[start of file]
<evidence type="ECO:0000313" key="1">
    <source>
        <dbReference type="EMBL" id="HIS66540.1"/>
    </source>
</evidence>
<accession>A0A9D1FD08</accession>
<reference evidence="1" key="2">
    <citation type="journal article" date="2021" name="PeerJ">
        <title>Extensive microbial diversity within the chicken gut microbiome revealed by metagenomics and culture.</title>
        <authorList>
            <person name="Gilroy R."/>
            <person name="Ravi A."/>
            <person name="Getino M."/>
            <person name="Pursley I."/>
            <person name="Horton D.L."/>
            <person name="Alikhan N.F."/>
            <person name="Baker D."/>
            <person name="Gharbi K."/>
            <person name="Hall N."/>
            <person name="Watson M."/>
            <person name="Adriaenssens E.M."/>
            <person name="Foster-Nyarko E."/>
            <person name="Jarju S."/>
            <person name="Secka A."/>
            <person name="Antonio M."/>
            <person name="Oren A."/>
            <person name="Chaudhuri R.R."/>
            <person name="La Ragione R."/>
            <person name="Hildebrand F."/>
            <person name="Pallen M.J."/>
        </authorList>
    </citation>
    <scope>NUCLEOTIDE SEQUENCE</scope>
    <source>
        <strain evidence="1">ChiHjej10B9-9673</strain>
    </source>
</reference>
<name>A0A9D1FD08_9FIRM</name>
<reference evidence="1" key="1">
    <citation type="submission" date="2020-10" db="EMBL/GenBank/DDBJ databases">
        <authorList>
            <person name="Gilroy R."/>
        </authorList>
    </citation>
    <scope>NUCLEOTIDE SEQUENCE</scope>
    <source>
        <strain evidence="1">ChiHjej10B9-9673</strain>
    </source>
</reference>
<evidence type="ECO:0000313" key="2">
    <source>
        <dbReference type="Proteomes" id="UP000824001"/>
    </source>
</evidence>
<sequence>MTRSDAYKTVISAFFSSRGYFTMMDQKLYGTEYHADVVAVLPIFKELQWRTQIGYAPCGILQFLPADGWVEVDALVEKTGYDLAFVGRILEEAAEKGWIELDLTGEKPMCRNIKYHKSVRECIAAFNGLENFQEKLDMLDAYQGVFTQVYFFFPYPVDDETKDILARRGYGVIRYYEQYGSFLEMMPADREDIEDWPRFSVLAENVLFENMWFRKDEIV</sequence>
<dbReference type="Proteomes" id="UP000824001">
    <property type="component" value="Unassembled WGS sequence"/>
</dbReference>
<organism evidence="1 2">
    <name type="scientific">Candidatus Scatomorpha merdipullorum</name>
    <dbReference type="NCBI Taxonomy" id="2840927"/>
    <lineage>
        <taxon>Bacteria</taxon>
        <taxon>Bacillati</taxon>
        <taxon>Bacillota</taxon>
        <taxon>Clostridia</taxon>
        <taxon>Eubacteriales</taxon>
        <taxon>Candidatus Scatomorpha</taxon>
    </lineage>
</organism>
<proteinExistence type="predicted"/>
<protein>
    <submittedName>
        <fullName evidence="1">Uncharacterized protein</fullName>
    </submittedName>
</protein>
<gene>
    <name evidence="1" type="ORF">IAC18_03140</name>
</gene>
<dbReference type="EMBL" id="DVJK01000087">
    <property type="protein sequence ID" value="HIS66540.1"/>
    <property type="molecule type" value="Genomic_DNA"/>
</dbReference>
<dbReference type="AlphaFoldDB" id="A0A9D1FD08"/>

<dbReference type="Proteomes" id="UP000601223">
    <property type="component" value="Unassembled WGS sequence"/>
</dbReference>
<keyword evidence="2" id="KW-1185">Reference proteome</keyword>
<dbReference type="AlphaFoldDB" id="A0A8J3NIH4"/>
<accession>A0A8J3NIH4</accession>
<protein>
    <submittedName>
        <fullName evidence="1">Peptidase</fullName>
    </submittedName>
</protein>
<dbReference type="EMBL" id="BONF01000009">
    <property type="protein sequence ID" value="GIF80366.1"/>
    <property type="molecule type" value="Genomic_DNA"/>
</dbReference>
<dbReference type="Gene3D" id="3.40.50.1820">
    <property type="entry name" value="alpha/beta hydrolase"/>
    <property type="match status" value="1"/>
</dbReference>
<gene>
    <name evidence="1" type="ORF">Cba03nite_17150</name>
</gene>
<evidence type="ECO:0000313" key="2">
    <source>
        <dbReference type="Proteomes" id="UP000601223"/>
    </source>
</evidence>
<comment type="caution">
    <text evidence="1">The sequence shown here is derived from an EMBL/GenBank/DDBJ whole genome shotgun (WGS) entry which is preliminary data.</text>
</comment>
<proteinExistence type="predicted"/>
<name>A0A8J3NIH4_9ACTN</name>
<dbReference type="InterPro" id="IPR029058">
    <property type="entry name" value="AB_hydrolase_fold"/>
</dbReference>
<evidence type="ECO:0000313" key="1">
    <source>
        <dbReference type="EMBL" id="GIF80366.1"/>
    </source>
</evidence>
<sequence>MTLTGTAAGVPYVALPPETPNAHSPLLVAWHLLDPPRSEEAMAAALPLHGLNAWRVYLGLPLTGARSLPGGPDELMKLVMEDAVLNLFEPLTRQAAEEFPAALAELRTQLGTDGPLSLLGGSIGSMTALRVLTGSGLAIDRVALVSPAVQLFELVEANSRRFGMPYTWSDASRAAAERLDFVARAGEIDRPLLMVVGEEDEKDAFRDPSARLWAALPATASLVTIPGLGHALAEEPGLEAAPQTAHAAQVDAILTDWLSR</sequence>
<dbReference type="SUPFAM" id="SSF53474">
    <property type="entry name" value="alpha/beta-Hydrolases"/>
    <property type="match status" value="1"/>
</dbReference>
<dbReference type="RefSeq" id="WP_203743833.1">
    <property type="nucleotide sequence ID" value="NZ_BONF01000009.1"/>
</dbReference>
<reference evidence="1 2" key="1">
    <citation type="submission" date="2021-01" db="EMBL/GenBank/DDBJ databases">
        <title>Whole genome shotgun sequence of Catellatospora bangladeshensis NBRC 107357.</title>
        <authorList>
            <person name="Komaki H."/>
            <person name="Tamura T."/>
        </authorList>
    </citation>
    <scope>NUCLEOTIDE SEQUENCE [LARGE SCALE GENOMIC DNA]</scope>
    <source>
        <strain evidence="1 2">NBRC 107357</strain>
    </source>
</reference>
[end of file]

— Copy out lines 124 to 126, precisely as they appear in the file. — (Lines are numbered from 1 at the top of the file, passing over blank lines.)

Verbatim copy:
</evidence>
<sequence>MTLTGTAAGVPYVALPPETPNAHSPLLVAWHLLDPPRSEEAMAAALPLHGLNAWRVYLGLPLTGARSLPGGPDELMKLVMEDAVLNLFEPLTRQAAEEFPAALAELRTQLGTDGPLSLLGGSIGSMTALRVLTGSGLAIDRVALVSPAVQLFELVEANSRRFGMPYTWSDASRAAAERLDFVARAGEIDRPLLMVVGEEDEKDAFRDPSARLWAALPATASLVTIPGLGHALAEEPGLEAAPQTAHAAQVDAILTDWLSR</sequence>
<dbReference type="SUPFAM" id="SSF53474">